If we’re going to talk about it…
I think we’d all agree that this past week has been one heck of a roller-coaster ride.
And it’s only week two of this 45th presidency.
If you’ve been under a rock, and understandably so, you might not have heard of the news that a colleague of mine, and reporter, was fired from APM’s Marketplace. If you want the details about what went down, you can read it here, and here, and here, and here, and here.
To condense it down for you viewers (readers) at home, Lewis Wallace, an openly transgender man, and reporter for APM’s Marketplace, (a show heard nationally on NPR stations) was fired on Monday. Lewis’ firing came as the result of his posting of a personal blog, discussing the nature of media objectivity and neutrality in this new era of Trump.
While I can understand Marketplace’s own position to ultimately fire him, one can’t look past a double-standard, given that their lead-straight-white-male host/reporter, Kai Ryssdal, repeatedly pushes the bounds of Marketplace’s own publicly posted code of ethics through his own highly editorialized social media posts. Lewis raises important intellectual and provocative questions about impartiality and the need for greater transparency, especially when Lewis’ own lived experience is subject to a prescient form of vitriolic political persecution.
I have no doubt that Lewis will land in a much better place but, given how public media continues to languish around diversity and inclusion, and the this-time-around-very-real-threat of defunding, this situation does not help public media’s image, whichever way you look at it.
Now to my point.
Lewis said what many have been thinking but have been too timid, and probably downright too afraid to say openly, and that’s a shame. For any newsroom to ignore and not speak of Lewis’ firing is an act of malfeasance and a dereliction of duty.
While it’s unfortunate that Lewis’ firing transpired so quickly, with both sides right to act in the manner in which they did, it makes me wonder if newsrooms are spending enough time talking about their roles and responsibilities as journalists, but more importantly their role as empathists.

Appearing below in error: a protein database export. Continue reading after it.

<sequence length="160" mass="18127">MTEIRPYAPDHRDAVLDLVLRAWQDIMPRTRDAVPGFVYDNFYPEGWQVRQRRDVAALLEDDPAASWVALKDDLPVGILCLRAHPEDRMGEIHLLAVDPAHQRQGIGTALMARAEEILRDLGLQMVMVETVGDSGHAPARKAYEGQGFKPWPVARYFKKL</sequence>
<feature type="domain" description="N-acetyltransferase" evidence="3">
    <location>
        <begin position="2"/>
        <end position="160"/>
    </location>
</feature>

Being an empathist should be our lead role in journalism and storytelling. An empathist is someone who empathizes with others. Ironically, I find not enough of it inside newsrooms, department to department, leadership to contributors, human to human; despite the outward marketing to the world that we’re one team.
Yes, we’ve heard from newsrooms far and wide that ‘the work of journalism doesn’t change, it’s now more important than ever’ but what is the actual demonstrable evidence of that importance? It should be empathy. Should it not come through vigorous discussion and active listening, defined by our very roles as journalists and storytellers, rooted and based in the time and place we’re all living through? Yes.
But, what has become a reality, that folks like myself must come to realize, is that not everyone in the newsroom is living through this moment in the same manner. Why?
Because we’re not all the same. Our lived experiences make us all uniquely different.
So, how can you tell about one’s lived experience? By looking at the person? You can’t. The only way to know someone is to talk to them, ask questions, and listen. I would probably argue that most of Lewis’ colleagues, including myself, learned more about Lewis after this incident, than prior to it. Why? Because we never took the time to know Lewis. After hearing Lewis’ interview with Adam Ragusea, on Current’s The Pub, I learned about the real world struggle that Lewis faces on an almost daily basis: deciding which bathroom to go to.
I was floored.
I began to cry.
Something that I take for granted, and a subject that has been turned into political theater, is something that causes Lewis great consternation, although he downplayed it well on the podcast with Ragusea. Could you imagine how such a simple act could deeply impact one’s own work performance? In spite of that challenge, Lewis is a phenomenal reporter. Just take a listen to his work. It’s unlike anything I’ve heard in public radio — ever, and we need more of it!
While many newsrooms will be talking about why Lewis was fired, the role of objectivity and neutrality, or whatever the head-honcho/hancha believes the lesson should be of Lewis’ termination, and yes, all of that is important, minutes, hours, days, weeks, months, and perhaps years will go by where no one will learn a damn thing about each other.
So, I suspect that most newsrooms will carry on and bypass the discussion in its entirety because its too dirty of a job to embark on such a thing, and view Lewis’ firing as just as another causality of war — the lone wolf who spoke up and took one for the team. But the real lesson to be learned is that Lewis is more than just a reporter — he’s human and infinitely complex. We all are. Let’s talk about that complexity, that intersectionality, that difference, which could make us all better human beings, and maybe, just maybe, impact the actual work that we do for the better.
Yes, what Lewis did might have been wrong for Marketplace, but I know my world is a much better place because of him. Lewis was willing to be vulnerable, open, and transparent about something that was gnawing at him. I’m celebrating that, and I get to talk to him this afternoon.
I’ll be listening.